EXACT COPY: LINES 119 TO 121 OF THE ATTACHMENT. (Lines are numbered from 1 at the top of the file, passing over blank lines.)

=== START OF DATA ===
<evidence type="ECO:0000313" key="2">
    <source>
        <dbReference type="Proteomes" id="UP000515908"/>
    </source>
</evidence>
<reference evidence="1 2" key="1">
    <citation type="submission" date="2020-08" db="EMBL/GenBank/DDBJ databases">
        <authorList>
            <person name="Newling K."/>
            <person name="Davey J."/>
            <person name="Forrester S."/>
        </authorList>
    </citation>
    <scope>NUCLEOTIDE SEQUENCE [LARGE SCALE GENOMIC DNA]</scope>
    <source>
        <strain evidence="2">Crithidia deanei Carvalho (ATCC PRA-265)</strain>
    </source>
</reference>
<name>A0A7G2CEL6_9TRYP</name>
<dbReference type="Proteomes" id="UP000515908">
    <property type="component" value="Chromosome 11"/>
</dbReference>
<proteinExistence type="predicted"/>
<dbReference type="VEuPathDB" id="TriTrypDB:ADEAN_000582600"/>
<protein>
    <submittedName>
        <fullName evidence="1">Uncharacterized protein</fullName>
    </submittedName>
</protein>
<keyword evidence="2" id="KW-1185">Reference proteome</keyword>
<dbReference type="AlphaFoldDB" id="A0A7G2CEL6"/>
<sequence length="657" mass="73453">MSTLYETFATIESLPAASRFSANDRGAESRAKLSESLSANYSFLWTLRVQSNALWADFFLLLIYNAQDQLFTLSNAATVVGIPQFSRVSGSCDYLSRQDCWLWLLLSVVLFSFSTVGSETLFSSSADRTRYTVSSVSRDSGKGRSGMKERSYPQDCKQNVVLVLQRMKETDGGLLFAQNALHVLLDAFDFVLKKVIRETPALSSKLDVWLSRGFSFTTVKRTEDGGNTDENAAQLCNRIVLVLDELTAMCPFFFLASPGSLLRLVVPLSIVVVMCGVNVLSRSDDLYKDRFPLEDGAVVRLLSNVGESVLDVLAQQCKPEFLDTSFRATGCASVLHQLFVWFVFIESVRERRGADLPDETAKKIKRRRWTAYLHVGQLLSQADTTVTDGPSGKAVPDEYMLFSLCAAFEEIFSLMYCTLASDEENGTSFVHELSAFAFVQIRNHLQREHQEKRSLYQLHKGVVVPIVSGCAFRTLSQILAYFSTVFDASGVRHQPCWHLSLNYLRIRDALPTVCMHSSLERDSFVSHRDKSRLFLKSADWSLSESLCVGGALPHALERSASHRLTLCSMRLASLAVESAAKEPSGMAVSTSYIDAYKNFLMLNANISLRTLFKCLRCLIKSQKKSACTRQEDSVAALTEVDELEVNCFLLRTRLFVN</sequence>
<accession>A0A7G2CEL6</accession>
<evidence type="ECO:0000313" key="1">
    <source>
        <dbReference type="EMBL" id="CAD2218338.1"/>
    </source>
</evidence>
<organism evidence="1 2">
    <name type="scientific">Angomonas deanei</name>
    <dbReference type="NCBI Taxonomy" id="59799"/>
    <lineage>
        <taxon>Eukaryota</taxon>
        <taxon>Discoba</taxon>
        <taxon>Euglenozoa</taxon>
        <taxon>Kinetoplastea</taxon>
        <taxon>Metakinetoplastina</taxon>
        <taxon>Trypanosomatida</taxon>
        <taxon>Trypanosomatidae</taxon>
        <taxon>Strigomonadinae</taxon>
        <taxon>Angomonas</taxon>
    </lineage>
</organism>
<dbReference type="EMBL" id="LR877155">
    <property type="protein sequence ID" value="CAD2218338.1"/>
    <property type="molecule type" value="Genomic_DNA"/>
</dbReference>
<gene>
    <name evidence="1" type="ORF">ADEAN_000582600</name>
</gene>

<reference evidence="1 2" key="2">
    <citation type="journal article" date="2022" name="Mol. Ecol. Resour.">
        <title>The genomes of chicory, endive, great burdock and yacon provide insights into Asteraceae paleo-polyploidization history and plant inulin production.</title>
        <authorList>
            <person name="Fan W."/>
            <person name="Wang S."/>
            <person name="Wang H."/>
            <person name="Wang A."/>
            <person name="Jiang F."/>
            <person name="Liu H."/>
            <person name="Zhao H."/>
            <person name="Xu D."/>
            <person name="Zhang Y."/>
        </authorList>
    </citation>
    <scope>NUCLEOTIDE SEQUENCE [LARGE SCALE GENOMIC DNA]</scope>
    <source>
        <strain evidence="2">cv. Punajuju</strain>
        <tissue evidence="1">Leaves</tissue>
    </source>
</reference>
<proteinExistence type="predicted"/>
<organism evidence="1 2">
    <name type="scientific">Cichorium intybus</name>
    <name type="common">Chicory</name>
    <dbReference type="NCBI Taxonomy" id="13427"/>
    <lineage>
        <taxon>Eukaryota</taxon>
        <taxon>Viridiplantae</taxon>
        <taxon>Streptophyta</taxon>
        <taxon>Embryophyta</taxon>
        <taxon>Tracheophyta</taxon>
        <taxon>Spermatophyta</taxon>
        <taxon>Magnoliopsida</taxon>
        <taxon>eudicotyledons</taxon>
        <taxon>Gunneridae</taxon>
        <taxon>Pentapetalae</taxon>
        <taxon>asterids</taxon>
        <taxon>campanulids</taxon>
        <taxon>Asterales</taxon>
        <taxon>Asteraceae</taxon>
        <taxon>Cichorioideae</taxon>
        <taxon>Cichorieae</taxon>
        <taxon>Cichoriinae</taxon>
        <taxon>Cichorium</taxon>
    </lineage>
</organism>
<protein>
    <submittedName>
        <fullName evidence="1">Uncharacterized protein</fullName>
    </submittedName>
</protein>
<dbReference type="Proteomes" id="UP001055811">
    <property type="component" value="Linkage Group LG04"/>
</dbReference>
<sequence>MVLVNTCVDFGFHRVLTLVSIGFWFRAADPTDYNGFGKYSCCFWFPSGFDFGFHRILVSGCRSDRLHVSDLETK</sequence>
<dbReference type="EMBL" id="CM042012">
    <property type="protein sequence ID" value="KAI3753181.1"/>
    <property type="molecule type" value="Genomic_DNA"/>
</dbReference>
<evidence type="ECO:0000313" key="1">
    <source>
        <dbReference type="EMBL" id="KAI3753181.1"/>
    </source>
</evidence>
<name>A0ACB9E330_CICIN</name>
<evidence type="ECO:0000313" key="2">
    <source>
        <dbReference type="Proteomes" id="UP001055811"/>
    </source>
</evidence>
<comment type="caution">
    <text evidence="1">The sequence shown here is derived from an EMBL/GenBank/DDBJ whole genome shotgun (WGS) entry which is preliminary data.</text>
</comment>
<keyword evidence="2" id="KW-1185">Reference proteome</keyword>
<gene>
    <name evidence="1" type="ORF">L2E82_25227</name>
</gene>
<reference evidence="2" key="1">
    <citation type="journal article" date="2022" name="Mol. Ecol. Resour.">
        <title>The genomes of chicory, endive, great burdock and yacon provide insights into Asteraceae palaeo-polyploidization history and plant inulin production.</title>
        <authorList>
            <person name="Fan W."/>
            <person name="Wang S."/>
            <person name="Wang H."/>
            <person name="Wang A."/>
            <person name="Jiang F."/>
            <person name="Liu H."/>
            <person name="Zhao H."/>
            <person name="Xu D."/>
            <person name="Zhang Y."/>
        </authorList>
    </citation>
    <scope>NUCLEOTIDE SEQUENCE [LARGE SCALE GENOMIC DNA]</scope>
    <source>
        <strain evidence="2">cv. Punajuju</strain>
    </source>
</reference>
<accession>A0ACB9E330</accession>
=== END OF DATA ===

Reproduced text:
    <property type="molecule type" value="Genomic_DNA"/>
</dbReference>
<evidence type="ECO:0000313" key="1">